If that’s the kind of relationship you’re seeking, something that is totally dedicated to making you happy every second of every day — get a dog. People don’t have that capacity, nor should they. Healthy relationships aren’t made up of two people chasing each other in all-consuming passion. The healthiest relationships are built by equals who have the space to run their independent lives together while creating a shared reality.

Finding the power to foster healthier relationships.

We have the power to create relationships that add more positives to our lives than negatives. The conflict that obsession brings in a relationship doesn’t have to be the goal. We can find balance, peace, and the love we crave by adjusting the way we see healthy partnerships and our place in them.

Break away from the fairy tale

Too many people fall into fairy tale thinking with their romantic relationships. Some imagine that falling in love will fix all their problems. To this person, the magic carriage is going to sweep them off into candy-floss clouds. Others think that a “good” relationship will have no troubles or flaws at all. The obsessive partner fits in well with this imaginary fairyland. We imagine that to be our Prince Charming.

That fairy tale, like every other fairy tale, doesn’t exist. It doesn’t matter how “obsessed” someone is with you. Life is still hard and relationships are even harder. You’re combining your life with another person. Blow-ups and disappointments are going to happen. Failure is still a possibility.

Breaking away from the fairy tale makes it easier to break away from the idea that we want a partner who is “obsessed” with us. We need healthy partners to navigate the challenges life naturally presents us with. They’ve got to be able to juggle their own lives while holding our hand in compassion through ours. An obsessive partner is a burden we don’t need to hold ourselves back with.

Find the beauty in solo experiences

In the end, you’re the only one who is riding in the cockpit of your life. No one else is going to cross the big finish line with you. There isn’t anyone who is going to guarantee your happiness or protect you from every single hurt in life. That’s not possible. You’re the captain of your own ship when push comes to shove. Embracing that can empower you to find the beauty in a life without an “obsessed partner”.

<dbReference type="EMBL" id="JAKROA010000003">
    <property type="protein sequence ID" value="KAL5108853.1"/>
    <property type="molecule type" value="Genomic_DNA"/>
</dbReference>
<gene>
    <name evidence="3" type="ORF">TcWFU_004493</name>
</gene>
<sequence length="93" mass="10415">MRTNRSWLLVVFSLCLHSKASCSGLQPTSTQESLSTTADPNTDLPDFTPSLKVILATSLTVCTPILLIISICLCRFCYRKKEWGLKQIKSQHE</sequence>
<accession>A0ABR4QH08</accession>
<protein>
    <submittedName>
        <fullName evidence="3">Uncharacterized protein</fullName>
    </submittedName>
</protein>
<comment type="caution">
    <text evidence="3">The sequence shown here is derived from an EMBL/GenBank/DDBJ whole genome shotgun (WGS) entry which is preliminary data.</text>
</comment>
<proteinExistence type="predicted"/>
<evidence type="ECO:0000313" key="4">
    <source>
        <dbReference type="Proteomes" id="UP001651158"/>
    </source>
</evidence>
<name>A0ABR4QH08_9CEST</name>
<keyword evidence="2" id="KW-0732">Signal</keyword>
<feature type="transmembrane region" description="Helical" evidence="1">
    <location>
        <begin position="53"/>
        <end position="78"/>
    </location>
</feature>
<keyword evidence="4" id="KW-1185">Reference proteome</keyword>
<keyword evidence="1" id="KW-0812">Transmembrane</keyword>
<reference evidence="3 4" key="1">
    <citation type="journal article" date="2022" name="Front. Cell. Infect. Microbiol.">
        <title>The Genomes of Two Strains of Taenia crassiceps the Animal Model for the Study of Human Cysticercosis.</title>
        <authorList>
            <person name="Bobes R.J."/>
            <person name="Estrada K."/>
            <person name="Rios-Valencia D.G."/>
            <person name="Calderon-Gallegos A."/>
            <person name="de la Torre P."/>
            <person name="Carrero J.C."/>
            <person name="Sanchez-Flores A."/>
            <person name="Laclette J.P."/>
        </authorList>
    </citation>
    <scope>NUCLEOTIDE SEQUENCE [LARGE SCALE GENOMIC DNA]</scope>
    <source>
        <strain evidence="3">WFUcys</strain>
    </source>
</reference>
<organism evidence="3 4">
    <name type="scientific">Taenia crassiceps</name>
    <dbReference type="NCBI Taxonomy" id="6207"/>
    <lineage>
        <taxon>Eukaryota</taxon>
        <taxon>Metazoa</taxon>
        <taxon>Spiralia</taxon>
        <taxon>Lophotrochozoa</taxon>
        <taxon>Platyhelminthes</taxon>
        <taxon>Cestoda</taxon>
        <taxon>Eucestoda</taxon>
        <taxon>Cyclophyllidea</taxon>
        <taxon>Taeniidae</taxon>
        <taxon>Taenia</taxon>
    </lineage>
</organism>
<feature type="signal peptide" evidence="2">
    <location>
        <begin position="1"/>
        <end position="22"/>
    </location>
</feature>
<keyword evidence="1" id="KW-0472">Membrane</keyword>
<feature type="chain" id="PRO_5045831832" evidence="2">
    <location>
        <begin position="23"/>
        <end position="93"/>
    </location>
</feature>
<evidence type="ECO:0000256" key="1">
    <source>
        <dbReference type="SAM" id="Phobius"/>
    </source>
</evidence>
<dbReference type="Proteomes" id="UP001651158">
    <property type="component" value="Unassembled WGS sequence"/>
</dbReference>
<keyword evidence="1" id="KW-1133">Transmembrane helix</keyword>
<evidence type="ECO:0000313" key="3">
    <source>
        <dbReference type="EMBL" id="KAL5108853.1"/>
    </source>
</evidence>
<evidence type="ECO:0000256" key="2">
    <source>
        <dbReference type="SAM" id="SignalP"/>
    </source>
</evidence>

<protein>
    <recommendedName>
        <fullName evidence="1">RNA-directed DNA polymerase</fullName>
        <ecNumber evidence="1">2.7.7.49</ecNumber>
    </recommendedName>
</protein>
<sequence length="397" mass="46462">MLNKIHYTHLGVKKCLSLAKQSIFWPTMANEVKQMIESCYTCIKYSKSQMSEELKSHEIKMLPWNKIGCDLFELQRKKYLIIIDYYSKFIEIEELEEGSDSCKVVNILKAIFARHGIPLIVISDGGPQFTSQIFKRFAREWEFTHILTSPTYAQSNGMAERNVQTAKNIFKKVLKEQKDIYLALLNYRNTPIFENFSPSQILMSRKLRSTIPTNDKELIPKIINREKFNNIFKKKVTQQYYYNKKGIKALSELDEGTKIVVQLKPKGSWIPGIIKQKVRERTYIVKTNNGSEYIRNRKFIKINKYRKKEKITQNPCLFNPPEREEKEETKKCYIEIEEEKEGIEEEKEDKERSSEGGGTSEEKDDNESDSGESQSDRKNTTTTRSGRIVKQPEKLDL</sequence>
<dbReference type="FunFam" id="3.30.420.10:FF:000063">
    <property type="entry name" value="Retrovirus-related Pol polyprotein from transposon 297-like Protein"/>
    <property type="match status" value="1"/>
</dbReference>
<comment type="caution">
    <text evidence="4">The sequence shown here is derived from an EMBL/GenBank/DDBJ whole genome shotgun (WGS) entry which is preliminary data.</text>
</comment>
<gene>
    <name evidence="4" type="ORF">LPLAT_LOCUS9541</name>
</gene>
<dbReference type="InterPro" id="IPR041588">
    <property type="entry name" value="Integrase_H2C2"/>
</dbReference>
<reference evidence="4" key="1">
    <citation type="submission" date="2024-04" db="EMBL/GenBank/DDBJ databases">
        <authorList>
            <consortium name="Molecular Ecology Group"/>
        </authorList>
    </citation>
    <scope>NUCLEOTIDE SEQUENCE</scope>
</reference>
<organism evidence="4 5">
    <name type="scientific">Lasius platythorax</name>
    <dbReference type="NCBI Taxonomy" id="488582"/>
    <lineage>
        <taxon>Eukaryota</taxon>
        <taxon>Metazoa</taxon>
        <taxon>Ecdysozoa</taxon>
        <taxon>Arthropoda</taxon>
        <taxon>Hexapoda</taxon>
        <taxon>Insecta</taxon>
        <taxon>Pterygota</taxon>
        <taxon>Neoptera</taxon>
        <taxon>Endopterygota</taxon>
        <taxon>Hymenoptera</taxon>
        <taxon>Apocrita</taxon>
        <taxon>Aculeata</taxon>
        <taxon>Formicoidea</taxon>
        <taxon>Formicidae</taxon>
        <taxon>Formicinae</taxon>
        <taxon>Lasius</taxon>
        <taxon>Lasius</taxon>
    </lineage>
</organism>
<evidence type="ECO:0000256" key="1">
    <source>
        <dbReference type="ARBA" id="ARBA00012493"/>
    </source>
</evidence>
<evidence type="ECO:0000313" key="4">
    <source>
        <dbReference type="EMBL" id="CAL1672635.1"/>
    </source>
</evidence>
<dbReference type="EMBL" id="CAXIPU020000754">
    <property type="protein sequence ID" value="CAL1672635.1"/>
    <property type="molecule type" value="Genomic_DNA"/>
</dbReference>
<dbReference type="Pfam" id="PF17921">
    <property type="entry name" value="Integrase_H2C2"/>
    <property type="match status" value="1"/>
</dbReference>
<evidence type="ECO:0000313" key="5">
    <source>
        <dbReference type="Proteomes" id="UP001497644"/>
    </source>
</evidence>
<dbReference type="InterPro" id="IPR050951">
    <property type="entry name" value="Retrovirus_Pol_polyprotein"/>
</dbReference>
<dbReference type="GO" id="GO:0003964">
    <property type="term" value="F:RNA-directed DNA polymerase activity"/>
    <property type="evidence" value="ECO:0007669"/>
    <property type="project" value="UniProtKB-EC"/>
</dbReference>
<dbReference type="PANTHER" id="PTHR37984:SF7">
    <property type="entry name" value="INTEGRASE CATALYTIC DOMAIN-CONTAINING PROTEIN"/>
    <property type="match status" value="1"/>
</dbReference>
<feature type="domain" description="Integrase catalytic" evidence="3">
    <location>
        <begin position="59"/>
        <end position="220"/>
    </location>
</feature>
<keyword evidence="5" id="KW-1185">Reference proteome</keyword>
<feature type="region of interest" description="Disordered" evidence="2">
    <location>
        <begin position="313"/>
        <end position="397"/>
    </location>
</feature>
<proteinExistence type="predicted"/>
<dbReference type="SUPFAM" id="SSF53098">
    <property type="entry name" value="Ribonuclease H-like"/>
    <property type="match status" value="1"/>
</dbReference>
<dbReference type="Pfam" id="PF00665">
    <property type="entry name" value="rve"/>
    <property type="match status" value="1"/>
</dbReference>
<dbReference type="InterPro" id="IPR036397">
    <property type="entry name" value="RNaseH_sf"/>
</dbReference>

Learn to celebrate being in charge of your own life. You don’t need the shelter of someone else. You don’t need them to carry your emotional weight. You’re strong enough and capable enough to navigate any challenges that life has in store for you. There’s a beauty in that which makes obsession an unnecessary if not unwanted part of a partnership.

Spread the love you crave

One of the worst things you can do is to make one person responsible for the entirety of your happiness. Not only is it unwise, but it’s also unfair to the other person involved. Sure, they can be a part of your happiness, but they should not be the sole reason behind it or for it. You have to spread out the love you crave and fill your life with as many people and things that provide you with that sense of being loved as possible.

Don’t expect all that love you’re missing to come from one place. Connect with the world and with the people you value in it. Avoid placing the burden on one single person with full responsibility for your joy in life. They cannot carry that weight. They will potentially disappoint you in their efforts to meet their own needs.

When we have multiple sources of love — of varying types — in our lives, it gives us that greater sense of connection we truly value. Because the truth is that many people who claim to want “obsession” really want an overwhelming sense of love that can break them out of the past. That huge sense of love can be created to fill you up and help you heal.

Fall in love with you

If your desire for an obsessed partner comes from a place of insecurity, then there’s only one rational response. You have to rebuild that self-esteem for yourself. Having high self-esteem is what makes it possible to stand on your own strength. One way to do that is by learning how to love yourself and how to make choices that truly align with the happiness and eternal life you’re seeking.

Rather than looking outside for someone who will make you feel worthy, give that sense of love to yourself. Start with your strengths and the elements in your life that you’re grateful for. Celebrate them. Reward yourself. Learn to be confident about what you’re good out and then expand your self-acceptance.

Move on to those things which make you insecure, the things you don’t like. Embrace them. Too hard? Do things you’re good at and surround people who lift you up (while still holding you accountable). Fall in love with the life you wake up to each day and little-by-little learn how to fall in love with you — the person who is building it.

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Obsession should never be the standard we strive for in a relationship. Connections possessed by passion are off-balance and focused on the wrong aims. The healthier way to a healthier relationship is the middle way. Seek to find the balance. Keep space for yourself and keep space for a partner to build their own lives alongside the one they share with you. Still feel a craving for that intense love you’re missing? Get a dog and dedicate your life to fostering love in as many forms as you can throughout your life.

© Practical Growth 2023

E.B. Johnson is a writer, NLP coach, and podcaster who helps women create their ideal futures. Get a FREE workbook and weekly coaching emails directly to your inbox when you join The Growth Digest, a self-recovery newsletter.